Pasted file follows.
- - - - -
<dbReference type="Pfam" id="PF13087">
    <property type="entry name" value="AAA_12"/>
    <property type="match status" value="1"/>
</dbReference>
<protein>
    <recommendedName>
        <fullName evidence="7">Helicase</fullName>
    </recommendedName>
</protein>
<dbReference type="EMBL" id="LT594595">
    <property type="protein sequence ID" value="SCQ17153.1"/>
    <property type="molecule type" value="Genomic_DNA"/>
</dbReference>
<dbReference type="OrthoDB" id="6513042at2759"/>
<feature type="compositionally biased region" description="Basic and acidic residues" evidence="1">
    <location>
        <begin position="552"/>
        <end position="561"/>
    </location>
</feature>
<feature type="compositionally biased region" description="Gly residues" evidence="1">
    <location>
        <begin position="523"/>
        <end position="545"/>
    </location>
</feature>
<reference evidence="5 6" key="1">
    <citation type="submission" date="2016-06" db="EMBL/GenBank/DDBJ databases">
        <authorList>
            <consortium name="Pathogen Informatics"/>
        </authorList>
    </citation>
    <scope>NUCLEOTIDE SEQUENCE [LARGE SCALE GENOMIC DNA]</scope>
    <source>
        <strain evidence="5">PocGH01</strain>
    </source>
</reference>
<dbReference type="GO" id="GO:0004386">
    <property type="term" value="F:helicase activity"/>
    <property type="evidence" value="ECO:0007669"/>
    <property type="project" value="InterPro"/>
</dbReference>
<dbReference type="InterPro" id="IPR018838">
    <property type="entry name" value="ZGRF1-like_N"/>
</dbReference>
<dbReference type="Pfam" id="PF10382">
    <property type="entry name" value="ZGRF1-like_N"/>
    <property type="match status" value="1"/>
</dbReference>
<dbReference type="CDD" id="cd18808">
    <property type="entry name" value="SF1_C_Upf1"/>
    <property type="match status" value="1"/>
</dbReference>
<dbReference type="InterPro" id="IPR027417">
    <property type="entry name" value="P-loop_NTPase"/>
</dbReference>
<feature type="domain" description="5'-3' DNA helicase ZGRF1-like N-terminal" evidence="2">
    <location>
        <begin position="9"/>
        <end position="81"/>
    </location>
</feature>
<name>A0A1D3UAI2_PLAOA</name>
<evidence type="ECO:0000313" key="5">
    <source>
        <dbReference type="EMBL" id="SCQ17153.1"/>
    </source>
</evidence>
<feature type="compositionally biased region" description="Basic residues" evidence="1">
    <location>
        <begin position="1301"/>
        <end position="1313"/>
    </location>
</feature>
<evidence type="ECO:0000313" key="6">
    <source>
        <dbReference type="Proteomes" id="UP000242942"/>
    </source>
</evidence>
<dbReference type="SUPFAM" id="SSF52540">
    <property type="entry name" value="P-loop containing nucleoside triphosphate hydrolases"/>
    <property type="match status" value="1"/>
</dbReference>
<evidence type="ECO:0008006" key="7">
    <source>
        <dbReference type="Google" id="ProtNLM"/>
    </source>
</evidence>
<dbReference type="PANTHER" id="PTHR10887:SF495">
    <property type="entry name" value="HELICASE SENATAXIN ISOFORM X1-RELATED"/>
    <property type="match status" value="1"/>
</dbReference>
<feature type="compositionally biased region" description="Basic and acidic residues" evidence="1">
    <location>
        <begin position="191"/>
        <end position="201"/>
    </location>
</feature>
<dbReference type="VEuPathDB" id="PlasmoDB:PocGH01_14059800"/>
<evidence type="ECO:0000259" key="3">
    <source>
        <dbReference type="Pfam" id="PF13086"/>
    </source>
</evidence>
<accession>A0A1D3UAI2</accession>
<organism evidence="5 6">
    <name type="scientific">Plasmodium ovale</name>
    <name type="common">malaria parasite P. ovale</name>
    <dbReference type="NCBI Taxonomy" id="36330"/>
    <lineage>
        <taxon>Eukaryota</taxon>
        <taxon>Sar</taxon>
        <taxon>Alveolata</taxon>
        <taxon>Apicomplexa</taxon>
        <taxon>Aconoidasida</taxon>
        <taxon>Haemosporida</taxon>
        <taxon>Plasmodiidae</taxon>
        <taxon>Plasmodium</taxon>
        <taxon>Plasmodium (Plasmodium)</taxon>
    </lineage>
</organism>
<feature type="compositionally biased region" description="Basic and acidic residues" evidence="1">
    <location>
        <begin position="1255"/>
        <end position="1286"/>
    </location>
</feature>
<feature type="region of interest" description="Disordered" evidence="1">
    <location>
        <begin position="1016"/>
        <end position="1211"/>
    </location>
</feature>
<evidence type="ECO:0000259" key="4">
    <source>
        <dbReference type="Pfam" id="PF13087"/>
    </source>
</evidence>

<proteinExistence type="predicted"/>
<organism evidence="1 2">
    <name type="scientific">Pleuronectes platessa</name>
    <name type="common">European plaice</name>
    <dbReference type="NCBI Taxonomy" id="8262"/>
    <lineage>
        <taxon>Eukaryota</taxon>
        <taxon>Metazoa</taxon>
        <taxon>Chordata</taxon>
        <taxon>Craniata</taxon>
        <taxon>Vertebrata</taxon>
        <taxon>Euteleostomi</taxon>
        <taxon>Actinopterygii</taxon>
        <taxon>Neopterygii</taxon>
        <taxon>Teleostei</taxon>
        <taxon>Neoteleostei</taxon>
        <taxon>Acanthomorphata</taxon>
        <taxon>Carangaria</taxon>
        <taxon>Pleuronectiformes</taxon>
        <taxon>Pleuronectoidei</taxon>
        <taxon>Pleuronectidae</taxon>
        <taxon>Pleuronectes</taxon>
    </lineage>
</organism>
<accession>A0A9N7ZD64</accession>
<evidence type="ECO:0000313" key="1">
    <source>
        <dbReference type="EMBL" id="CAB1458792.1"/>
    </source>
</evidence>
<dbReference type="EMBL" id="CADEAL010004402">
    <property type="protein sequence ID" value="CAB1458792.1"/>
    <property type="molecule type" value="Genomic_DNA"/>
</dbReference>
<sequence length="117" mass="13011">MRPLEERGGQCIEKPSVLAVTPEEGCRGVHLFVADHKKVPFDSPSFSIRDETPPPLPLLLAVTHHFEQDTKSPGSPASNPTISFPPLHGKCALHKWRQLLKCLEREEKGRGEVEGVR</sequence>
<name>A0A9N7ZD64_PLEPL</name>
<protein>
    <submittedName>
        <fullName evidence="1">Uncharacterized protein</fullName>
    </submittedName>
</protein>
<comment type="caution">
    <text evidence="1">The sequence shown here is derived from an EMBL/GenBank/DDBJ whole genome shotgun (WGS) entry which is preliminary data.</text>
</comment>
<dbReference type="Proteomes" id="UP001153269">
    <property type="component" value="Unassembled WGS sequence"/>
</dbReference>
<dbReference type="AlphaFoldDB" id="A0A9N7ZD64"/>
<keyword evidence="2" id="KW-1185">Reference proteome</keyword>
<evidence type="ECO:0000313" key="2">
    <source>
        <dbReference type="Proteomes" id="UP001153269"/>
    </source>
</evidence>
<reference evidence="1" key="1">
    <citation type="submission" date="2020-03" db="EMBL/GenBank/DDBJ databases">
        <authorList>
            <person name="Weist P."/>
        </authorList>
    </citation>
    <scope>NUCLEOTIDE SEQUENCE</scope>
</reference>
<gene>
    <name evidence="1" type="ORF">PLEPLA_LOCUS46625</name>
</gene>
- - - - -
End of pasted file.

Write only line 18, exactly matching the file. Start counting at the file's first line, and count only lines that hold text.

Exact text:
        <end position="561"/>